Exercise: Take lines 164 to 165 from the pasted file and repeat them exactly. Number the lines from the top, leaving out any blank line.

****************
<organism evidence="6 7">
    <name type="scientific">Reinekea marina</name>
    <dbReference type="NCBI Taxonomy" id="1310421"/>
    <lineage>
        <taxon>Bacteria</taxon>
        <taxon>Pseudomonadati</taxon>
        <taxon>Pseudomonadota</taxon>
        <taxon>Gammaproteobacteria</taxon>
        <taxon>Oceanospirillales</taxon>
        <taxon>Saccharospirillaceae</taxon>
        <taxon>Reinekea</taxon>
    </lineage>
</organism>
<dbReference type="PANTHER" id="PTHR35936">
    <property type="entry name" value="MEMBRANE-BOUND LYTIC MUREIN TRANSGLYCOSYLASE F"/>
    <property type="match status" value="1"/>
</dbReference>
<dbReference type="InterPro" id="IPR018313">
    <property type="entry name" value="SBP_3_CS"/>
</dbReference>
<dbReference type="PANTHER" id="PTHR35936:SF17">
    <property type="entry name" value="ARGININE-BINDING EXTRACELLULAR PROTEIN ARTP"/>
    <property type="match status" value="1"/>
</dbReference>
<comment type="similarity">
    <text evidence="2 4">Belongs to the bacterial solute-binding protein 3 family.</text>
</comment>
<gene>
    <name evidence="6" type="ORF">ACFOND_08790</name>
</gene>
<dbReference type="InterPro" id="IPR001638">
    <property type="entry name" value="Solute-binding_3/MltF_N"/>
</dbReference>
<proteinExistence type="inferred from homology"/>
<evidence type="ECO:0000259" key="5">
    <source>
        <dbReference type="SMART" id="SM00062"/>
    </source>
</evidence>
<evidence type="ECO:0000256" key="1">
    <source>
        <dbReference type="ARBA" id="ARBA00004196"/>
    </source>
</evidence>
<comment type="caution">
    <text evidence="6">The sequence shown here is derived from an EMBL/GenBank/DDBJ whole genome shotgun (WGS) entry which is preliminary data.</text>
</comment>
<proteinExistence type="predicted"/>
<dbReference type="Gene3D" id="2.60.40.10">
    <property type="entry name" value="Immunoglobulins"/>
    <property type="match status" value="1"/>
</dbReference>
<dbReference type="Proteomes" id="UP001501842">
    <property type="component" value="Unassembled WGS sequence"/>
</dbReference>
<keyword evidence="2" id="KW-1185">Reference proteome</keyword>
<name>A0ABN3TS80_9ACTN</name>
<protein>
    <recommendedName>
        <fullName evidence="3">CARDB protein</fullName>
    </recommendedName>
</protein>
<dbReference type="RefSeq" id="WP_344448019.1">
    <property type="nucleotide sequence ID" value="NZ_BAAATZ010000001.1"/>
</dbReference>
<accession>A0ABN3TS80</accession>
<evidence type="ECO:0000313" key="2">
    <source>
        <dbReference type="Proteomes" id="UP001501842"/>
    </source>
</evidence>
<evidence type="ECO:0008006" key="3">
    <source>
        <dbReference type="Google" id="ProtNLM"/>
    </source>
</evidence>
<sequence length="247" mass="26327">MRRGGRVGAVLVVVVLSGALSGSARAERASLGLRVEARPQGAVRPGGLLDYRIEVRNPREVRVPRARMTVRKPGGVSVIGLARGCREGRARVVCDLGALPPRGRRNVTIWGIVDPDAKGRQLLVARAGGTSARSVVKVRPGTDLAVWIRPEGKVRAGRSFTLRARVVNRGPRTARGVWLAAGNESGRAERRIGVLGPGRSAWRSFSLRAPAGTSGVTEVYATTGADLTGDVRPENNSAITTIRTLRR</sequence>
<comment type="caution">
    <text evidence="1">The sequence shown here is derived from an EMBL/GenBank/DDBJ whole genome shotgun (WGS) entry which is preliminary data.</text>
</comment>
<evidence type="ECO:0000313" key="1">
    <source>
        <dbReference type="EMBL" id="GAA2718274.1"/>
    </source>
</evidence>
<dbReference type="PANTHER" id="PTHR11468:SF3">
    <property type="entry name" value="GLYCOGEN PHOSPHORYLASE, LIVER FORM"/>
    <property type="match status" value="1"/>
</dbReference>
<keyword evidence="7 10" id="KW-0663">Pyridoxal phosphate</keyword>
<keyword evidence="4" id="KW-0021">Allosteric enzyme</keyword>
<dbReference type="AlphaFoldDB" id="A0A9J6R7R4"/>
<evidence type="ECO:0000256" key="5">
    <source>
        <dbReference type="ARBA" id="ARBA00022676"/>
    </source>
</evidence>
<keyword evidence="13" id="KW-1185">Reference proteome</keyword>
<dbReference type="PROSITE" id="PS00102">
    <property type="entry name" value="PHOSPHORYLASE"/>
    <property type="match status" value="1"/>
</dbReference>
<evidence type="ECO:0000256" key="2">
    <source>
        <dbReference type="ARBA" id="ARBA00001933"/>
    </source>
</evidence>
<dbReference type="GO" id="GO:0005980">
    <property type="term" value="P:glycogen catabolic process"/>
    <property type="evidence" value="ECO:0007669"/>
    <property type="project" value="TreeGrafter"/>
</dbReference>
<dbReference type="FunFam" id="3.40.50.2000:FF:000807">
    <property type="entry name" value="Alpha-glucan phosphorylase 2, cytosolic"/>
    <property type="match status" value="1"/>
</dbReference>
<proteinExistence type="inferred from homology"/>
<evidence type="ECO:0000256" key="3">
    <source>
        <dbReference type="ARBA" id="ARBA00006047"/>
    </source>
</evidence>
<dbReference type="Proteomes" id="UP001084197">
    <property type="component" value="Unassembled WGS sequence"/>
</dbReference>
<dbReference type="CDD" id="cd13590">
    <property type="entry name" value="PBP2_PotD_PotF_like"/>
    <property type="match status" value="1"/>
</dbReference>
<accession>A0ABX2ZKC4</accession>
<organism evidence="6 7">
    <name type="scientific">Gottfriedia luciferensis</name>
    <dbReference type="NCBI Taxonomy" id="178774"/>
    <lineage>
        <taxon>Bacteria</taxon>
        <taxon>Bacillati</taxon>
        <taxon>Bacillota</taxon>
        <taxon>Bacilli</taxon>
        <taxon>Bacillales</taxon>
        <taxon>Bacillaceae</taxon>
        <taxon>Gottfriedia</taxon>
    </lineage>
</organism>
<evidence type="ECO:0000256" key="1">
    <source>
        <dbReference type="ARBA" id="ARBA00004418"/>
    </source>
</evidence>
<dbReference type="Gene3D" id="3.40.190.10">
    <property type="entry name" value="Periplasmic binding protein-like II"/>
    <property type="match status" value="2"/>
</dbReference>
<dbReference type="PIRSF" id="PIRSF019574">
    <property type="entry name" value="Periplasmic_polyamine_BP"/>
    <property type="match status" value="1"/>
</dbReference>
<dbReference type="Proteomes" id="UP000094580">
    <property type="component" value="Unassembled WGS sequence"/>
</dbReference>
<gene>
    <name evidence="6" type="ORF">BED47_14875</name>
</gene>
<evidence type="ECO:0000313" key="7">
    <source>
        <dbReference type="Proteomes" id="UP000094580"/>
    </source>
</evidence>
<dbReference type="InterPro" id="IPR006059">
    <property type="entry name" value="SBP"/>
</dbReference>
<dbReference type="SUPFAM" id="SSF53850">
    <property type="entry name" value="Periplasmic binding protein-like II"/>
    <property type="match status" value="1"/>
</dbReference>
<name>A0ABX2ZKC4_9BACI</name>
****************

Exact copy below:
    <source>
        <dbReference type="Proteomes" id="UP000094580"/>